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It is a dangerous and impious zeal that seeks to "unchurch" a brother or sister because they do not meet our standards of perfection. Discipline in the church,  Calvin argues, must be done with a measure of grace and understanding; it must be on biblical grounds and not out of rigid severity. In the crosshairs for Calvin are the ancient Donatists and the contemporary Anabaptists. Calvin's model is Augustine (whom he cites often in these sections).
Common as it is today to cast the burden of examination prior to participation at the Lord's Supper upon the participant, Calvin saw it otherwise: knowingly and willingly to admit "an unworthy person whom he could rightfully turn away, is as guilty of sacrilege as if he had
cast the Lord's body to dogs" (4.12.5). The purpose of discipline is three-fold: the maintenance of the church's purity, the prevention of temptation of the saints by the unchallenged actions of the ungodly, and to encourage repentance.

Any child of the 80’s will remember the catchy theme song from the short educational cartoons, Schoolhouse Rock, which opened with that memorable phrase, “It’s great to learn, because knowledge is power!” And as far as much of life is concerned, this is true. Knowledge and wisdom can often be the keys to success in many of our life endeavors.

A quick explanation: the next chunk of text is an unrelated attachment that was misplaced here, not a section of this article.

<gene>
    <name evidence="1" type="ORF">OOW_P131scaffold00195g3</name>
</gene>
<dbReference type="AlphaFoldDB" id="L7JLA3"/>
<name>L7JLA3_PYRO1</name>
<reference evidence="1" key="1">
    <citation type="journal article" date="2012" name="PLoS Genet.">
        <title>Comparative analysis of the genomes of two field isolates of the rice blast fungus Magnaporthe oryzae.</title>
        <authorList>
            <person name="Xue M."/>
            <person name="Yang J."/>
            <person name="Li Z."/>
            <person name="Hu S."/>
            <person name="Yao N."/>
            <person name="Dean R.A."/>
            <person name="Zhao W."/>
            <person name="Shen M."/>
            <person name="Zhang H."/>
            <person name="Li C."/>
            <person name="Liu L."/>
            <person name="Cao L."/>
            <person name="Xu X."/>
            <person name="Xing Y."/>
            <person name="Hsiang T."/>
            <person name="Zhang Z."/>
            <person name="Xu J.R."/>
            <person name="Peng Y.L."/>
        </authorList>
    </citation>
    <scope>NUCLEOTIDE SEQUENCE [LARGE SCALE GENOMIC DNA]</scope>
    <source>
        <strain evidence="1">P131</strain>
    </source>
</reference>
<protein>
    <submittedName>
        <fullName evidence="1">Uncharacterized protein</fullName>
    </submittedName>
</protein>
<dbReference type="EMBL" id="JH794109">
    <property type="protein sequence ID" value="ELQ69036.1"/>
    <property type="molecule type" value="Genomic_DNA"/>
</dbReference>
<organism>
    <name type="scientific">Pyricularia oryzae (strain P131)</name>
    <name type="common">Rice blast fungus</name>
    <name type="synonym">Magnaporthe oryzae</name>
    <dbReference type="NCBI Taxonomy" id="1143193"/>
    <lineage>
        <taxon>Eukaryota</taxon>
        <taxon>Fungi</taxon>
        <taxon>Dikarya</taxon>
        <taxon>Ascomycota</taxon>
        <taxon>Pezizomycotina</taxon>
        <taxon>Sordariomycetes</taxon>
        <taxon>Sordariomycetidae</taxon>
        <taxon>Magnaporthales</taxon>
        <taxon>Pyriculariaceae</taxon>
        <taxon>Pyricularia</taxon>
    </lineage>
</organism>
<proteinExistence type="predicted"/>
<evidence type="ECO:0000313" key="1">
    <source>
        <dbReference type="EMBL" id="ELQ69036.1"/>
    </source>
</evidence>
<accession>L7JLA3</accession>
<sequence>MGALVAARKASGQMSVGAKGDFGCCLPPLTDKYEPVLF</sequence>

The Greek noun word Γυναῖκας (Gynaikas) has been translated with both the English word “women” (NASB 1995) and with the word “wives” (NKJV and ESV) in various places in Scripture.

In 1 Timothy 3:11, we read:

Women must likewise be dignified, not malicious gossips, but temperate, faithful in all things (1 Tim. 3:11, NASB 1995).

Likewise their wives must be reverent, not slanderers, temperate, faithful in all things (1 Tim. 3:11, NKJV).

Editor's Note: This article has been adapted from the preface of Biblical Patterns and Government.

The Reformed theology of grace, as articulated in the Canons of Dort, informed and influenced the spirituality of the Puritans. These Canons of Dort, also called the Five Articles against the Remonstrants, consist of doctrinal statements adopted by the Synod of Dort in 1618–19 against the Five Articles of the Remonstrants:

Carl and Todd can truly say that they have “arrived” when they have the privilege to chat with former Cosmopolitan magazine writer Sue Ellen Browder! Our guest played an important role in the feminist movement and “sexual revolution” of the 1970s, 80s, and beyond.